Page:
INVESTOR ALERT—Raymond James Discharged Another Financial Advisor, Sherry Baker, For “Concerns” Relating To The Sale Of Unit Investment Trusts?
The Wolper Law Firm is currently investigating claims against Raymond James’ sales practices with regard to Unit Investment Trusts (UITs) and, specifically, the sales practices of Raymond James Financial Advisor, Shery Baker. Shery Baker has been in the securities industry since the 1980s and, since her termination, now works for Benjamin Edwards & Co.
According to publicly available records released by the Financial Industry Regulatory Authority (FINRA), on November 7, 2018, Shery Baker was terminated by Raymond James due to alleged misconduct with regard to the sale of Unit Investment Trusts. Specifically, her FINRA BrokerCheck reports disclose the basis for termination as “Discharged due to concerns relating to the nature of advisor’s UIT activity.” These terminations follow similar terminations of other Raymond James Financial Advisors, Lynn Faust, Michael Faust, Timothy Dijak and Robert Rubarth for the same alleged misconduct.
For a full copy of Shery Baker’s BrokerCheck report, click https://brokercheck.finra.org/individual/summary/1249220#disclosuresSection
A Unit Investment Trust is a closed-end investment company typically issues redeemable securities (or “units”), like a mutual fund, which means that the UIT will buy back an investor’s “units,” at the investor’s request, at their approximate net asset value (NAV). A UIT typically will make a one-time “public offering” of only a specific, fixed number of units (like closed-end funds). Many UIT sponsors, however, will maintain a secondary market, which allows owners of UIT units to sell them back to the sponsors and allows other investors to buy UIT units from the sponsors.
A UIT will have a termination date that is established when the UIT is created, although it may be in the distant future. In the case of a UIT investing in bonds, for example, the termination date may be determined by the maturity date of the bond investments. When a UIT terminates, any remaining investment portfolio securities are sold and the proceeds are paid to the investors.
A UIT does not actively trade its investment portfolio. That is, a UIT buys a relatively fixed portfolio of securities (for example, five, ten, or twenty specific stocks or bonds), and holds them with little or no change for the life of the UIT. Because the investment portfolio of a UIT generally is fixed, investors know more or less what they are investing in for the duration of their investment. Investors will find the portfolio securities held by the UIT listed in its prospectus.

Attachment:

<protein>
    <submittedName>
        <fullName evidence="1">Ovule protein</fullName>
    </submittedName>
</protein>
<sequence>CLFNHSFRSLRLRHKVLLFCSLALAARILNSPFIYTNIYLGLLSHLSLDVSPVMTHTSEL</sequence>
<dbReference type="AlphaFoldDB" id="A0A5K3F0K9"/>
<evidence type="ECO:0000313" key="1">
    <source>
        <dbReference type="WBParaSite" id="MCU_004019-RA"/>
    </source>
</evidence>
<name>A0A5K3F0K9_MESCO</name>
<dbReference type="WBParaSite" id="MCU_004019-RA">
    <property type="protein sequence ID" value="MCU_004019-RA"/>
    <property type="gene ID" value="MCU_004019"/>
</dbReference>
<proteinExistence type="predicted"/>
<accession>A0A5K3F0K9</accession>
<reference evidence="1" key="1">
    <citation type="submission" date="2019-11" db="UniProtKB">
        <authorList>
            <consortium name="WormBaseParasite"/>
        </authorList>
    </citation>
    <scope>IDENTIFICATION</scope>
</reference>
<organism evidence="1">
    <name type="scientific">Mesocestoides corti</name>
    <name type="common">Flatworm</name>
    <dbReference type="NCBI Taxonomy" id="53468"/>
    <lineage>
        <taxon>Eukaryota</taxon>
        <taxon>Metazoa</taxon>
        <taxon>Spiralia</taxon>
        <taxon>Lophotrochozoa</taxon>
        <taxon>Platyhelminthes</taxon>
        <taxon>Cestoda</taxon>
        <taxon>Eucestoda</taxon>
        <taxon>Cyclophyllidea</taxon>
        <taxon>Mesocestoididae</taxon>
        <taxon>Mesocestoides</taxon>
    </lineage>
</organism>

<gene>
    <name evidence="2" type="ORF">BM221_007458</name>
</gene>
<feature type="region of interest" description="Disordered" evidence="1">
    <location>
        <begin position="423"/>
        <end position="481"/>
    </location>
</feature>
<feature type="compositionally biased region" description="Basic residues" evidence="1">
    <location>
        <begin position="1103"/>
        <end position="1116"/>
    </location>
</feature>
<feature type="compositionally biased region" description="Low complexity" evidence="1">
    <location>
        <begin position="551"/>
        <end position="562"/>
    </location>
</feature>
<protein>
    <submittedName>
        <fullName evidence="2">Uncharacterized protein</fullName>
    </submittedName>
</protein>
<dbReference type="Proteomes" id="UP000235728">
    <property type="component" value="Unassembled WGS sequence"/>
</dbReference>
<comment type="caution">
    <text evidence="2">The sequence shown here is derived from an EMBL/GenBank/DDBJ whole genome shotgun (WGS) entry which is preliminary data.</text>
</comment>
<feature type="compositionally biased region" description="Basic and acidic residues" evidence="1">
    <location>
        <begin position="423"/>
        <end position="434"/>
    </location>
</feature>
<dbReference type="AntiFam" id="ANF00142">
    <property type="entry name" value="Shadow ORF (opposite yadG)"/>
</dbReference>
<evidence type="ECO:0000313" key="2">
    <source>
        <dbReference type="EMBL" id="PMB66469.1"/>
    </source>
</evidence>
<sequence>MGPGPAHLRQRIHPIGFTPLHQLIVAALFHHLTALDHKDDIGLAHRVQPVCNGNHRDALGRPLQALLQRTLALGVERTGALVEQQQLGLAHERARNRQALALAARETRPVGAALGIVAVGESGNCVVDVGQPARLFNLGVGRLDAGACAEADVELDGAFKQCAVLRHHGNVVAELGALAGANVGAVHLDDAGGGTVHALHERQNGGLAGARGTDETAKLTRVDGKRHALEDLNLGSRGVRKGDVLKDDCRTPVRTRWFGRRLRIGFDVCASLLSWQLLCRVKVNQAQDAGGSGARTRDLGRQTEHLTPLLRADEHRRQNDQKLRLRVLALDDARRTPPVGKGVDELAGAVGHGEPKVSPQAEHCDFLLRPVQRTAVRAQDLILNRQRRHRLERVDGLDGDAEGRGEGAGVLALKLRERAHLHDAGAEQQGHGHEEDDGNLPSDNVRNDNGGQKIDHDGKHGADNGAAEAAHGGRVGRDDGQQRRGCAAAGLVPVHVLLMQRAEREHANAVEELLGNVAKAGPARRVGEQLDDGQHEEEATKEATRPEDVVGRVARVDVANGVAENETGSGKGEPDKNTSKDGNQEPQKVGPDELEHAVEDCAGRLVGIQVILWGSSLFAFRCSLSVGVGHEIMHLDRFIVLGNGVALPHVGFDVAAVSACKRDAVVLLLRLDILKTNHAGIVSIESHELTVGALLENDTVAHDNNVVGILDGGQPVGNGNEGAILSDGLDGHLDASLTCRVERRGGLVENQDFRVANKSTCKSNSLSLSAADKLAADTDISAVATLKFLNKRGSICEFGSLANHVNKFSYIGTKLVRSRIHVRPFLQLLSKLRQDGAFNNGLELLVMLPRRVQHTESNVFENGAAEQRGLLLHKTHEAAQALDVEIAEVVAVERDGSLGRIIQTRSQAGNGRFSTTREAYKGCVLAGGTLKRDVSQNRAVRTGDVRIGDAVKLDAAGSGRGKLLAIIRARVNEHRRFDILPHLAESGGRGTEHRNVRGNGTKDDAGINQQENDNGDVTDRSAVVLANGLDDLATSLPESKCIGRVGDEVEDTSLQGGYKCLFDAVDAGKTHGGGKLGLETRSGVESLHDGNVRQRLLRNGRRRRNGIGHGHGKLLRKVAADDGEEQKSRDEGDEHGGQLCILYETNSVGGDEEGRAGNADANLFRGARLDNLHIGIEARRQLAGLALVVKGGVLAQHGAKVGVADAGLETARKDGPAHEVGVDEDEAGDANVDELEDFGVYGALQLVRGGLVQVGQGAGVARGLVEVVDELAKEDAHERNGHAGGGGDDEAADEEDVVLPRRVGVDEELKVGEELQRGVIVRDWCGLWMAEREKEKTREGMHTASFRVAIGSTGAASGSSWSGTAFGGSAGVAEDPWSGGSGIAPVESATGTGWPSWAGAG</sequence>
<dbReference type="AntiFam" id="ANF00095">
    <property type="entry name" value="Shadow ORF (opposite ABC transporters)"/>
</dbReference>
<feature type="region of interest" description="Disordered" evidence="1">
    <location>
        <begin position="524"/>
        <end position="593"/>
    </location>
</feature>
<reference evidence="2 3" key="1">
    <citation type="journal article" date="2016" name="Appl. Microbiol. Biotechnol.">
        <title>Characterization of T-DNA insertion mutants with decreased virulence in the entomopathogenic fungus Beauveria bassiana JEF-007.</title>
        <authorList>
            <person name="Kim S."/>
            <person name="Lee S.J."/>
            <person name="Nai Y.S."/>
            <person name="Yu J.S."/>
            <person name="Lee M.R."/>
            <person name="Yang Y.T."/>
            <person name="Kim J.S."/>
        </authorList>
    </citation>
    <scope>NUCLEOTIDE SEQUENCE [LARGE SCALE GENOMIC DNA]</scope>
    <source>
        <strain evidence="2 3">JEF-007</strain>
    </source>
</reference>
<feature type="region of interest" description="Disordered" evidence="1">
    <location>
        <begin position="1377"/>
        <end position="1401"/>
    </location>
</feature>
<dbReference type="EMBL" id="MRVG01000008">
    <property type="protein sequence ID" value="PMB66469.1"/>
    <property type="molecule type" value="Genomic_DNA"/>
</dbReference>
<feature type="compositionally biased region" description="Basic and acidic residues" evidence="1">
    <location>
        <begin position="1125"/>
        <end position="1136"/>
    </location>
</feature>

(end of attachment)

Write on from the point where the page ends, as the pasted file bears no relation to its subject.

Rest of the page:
Raymond James is one of several brokerage firms that is being audited by FINRA regarding the sale of UITs. Specifically, FINRA is focused on short-term trading of UITs that have produced excessive commissions for Financial Advisors, like Shery Baker, and minimal gain for the clients. UITs are known to produce commissions of 2%-3%, which is above-average for most securities products.
Financial advisors have a legal and regulatory obligation to recommend only suitable investments that are appropriate for their clients’ needs and objectives. Their employing brokerage firm has a legal and regulatory obligation to supervise the Financial Advisors’ sales practices and dealings with clients. To the extent any of these duties are breached, the customer may be entitled to a recovery of his or her investment losses.
The Wolper Law Firm is interested in speaking with clients of Raymond James, Sherry Baker, who have purchased Unit Investment Trusts. We can be reached at 800.931.8452 or by email at firstname.lastname@example.org.
The Wolper Law Firm represents investors nationwide in securities litigation and arbitration on a contingency fee basis. Matt Wolper, the Managing Principal of the Wolper Law Firm, is a trial lawyer who has handled hundreds of securities cases during his career involving a wide range of products, strategies and securities. Prior to representing investors, he was a partner with a national law firm, where he represented some of the largest banks and brokerage firms in the world in securities matters.
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